No one is a “born welder.” It’s not a trait you can inherit, nor is it something you can teach yourself and begin creating flawless weld beads in a few days. Learning to weld correctly is the fastest path to a successful and lucrative career. However, there are several ways to learn to weld and different venues from which to choose.
The best welding schools will teach you the theory and provide you with practical hands-on training. Getting both parts of the training is essential, but the hours you spend with a torch in your hand will give you the confidence you need when you get those early welding assignments.
Graduating from welding school also gives you something else: a certificate giving you credibility when you enter the job market. To help you decide where you might go to learn to weld, whether you intend to weld professionally or as a hobby.
How long does it take to learn to weld?
A vocational school is a training option focusing on hands-on skills, such as welding techniques, shop safety, and blueprint reading. Students in vocational schools typically complete their training within seven months and receive a diploma certificate.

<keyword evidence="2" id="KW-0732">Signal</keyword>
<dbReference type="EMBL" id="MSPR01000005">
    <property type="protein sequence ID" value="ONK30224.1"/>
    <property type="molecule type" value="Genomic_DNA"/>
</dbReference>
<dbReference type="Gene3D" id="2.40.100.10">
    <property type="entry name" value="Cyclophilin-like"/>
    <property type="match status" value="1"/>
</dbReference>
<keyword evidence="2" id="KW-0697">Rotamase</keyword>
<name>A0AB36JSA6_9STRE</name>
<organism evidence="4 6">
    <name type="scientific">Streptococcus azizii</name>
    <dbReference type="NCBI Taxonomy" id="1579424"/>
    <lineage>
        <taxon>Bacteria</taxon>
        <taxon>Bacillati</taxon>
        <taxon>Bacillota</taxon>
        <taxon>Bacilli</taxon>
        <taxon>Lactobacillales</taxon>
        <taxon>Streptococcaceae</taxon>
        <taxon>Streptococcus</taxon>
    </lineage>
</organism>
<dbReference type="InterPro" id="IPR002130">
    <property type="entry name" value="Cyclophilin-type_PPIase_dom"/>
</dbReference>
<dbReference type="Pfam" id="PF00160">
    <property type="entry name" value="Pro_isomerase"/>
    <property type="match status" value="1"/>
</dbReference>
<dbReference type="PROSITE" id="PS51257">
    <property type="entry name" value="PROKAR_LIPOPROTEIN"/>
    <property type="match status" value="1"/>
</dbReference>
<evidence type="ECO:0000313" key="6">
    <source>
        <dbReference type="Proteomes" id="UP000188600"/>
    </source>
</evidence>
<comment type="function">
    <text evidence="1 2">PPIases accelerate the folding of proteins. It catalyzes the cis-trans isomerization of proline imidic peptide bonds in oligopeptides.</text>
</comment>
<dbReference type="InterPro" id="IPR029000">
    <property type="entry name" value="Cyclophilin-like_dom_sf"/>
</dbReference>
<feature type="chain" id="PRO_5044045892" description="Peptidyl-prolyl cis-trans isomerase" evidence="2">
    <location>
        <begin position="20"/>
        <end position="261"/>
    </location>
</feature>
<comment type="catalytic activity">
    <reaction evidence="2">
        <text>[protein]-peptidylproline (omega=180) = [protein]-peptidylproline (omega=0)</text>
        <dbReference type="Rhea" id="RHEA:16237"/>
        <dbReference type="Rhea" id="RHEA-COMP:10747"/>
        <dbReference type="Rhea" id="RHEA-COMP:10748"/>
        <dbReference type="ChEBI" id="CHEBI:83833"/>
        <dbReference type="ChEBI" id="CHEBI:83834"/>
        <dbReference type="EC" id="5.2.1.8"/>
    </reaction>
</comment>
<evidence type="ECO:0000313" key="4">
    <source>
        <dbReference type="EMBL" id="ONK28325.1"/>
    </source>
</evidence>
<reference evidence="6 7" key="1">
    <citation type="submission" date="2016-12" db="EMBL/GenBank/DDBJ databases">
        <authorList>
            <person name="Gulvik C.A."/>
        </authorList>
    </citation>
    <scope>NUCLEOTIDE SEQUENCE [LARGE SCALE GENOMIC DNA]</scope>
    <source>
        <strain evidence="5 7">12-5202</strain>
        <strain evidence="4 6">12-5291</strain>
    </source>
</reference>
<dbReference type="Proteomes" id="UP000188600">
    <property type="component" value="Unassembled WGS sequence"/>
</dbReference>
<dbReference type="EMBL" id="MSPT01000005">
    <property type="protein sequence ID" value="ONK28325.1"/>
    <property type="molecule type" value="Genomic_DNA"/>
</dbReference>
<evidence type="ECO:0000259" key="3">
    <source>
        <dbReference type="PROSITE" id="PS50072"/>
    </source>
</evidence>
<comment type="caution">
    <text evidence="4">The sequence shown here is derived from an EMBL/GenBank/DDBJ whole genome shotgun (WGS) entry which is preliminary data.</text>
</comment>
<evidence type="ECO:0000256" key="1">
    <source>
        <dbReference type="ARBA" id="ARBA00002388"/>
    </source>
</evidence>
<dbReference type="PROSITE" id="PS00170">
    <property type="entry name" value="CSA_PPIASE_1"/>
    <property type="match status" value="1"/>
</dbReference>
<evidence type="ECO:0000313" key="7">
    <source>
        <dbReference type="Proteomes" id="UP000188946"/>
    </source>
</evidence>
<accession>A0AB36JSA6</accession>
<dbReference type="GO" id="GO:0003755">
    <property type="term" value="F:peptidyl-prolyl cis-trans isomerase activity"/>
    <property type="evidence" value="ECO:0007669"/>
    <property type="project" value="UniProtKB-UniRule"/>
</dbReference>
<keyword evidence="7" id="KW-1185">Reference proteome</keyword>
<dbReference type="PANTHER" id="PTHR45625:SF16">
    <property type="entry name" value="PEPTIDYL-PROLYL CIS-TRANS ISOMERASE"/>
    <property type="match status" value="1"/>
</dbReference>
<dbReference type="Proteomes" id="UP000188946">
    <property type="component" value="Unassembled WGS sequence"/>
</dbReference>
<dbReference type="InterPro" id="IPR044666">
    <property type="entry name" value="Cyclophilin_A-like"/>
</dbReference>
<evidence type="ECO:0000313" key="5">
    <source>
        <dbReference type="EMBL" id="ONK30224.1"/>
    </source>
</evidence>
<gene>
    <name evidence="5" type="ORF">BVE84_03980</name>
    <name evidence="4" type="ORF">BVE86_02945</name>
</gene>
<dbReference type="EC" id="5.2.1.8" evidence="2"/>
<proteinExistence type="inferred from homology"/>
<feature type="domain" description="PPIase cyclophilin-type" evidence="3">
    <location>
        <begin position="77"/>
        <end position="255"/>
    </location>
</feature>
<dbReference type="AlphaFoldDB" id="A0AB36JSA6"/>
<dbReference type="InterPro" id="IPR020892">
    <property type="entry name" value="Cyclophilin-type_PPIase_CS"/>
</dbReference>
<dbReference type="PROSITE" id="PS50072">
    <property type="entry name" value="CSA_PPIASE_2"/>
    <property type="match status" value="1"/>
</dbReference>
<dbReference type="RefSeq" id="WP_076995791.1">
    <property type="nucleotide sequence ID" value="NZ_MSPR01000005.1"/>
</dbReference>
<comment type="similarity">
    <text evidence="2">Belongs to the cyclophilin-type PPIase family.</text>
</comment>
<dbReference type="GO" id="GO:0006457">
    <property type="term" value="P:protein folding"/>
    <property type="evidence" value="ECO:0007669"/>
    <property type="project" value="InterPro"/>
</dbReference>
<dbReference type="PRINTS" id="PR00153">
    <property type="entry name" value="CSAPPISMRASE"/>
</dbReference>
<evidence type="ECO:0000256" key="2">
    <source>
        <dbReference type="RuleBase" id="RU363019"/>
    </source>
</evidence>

Welding programs in a community college last two years, and graduates earn an associate degree. The programs cover areas similar to vocational programs but include general education courses like history and English.
Apprenticeships are another avenue of learning where trainees work with a professional welder getting on-the-job experience and individual attention. The training lasts three to four years, and the trainee receives a “journeyman” designation and is fully certified.
Is it worth going to welding school?
Many welders have been retiring, and some have left the profession for various other reasons. As a result, a welding shortage exists, and some employers are willing to hire entry-level welders without certificates. Those contemplating a welding career may be tempted to bypass the welding school training altogether.
However, landing an interview for a higher-paying job is only one of the reasons that enrolling in welding school will pay dividends in the long term. First, these training programs will teach you several aspects of welding to prepare you for various practical situations. And your training includes developing soft skills such as communication, writing, time management, and budgeting.